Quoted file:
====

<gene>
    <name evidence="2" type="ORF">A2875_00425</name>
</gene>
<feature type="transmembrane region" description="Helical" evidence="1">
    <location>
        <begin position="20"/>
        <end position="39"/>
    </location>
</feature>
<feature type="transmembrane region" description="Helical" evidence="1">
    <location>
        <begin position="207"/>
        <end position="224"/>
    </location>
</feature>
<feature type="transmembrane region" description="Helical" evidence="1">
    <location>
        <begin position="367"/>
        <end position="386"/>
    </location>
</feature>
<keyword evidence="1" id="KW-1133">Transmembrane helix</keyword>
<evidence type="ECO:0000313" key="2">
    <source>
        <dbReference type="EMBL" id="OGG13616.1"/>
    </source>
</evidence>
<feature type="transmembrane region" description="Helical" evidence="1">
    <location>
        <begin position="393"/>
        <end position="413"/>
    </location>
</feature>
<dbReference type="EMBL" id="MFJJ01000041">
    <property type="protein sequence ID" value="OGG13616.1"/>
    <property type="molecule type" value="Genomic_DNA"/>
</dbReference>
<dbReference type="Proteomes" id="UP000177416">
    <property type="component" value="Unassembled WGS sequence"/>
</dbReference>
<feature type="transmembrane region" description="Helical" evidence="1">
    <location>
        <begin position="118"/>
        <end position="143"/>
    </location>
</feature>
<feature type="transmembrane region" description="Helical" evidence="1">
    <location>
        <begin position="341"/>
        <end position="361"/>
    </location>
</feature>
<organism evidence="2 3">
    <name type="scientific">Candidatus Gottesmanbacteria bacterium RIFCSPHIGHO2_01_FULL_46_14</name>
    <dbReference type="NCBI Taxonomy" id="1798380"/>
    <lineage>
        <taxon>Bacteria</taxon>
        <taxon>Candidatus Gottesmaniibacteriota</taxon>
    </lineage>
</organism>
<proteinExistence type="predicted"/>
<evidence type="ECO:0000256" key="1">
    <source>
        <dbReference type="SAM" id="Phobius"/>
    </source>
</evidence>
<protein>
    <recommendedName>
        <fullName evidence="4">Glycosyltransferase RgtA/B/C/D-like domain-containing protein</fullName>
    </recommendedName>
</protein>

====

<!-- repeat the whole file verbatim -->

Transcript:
<gene>
    <name evidence="2" type="ORF">A2875_00425</name>
</gene>
<feature type="transmembrane region" description="Helical" evidence="1">
    <location>
        <begin position="20"/>
        <end position="39"/>
    </location>
</feature>
<feature type="transmembrane region" description="Helical" evidence="1">
    <location>
        <begin position="207"/>
        <end position="224"/>
    </location>
</feature>
<feature type="transmembrane region" description="Helical" evidence="1">
    <location>
        <begin position="367"/>
        <end position="386"/>
    </location>
</feature>
<keyword evidence="1" id="KW-1133">Transmembrane helix</keyword>
<evidence type="ECO:0000313" key="2">
    <source>
        <dbReference type="EMBL" id="OGG13616.1"/>
    </source>
</evidence>
<feature type="transmembrane region" description="Helical" evidence="1">
    <location>
        <begin position="393"/>
        <end position="413"/>
    </location>
</feature>
<dbReference type="EMBL" id="MFJJ01000041">
    <property type="protein sequence ID" value="OGG13616.1"/>
    <property type="molecule type" value="Genomic_DNA"/>
</dbReference>
<dbReference type="Proteomes" id="UP000177416">
    <property type="component" value="Unassembled WGS sequence"/>
</dbReference>
<feature type="transmembrane region" description="Helical" evidence="1">
    <location>
        <begin position="118"/>
        <end position="143"/>
    </location>
</feature>
<feature type="transmembrane region" description="Helical" evidence="1">
    <location>
        <begin position="341"/>
        <end position="361"/>
    </location>
</feature>
<organism evidence="2 3">
    <name type="scientific">Candidatus Gottesmanbacteria bacterium RIFCSPHIGHO2_01_FULL_46_14</name>
    <dbReference type="NCBI Taxonomy" id="1798380"/>
    <lineage>
        <taxon>Bacteria</taxon>
        <taxon>Candidatus Gottesmaniibacteriota</taxon>
    </lineage>
</organism>
<proteinExistence type="predicted"/>
<evidence type="ECO:0000256" key="1">
    <source>
        <dbReference type="SAM" id="Phobius"/>
    </source>
</evidence>
<protein>
    <recommendedName>
        <fullName evidence="4">Glycosyltransferase RgtA/B/C/D-like domain-containing protein</fullName>
    </recommendedName>
</protein>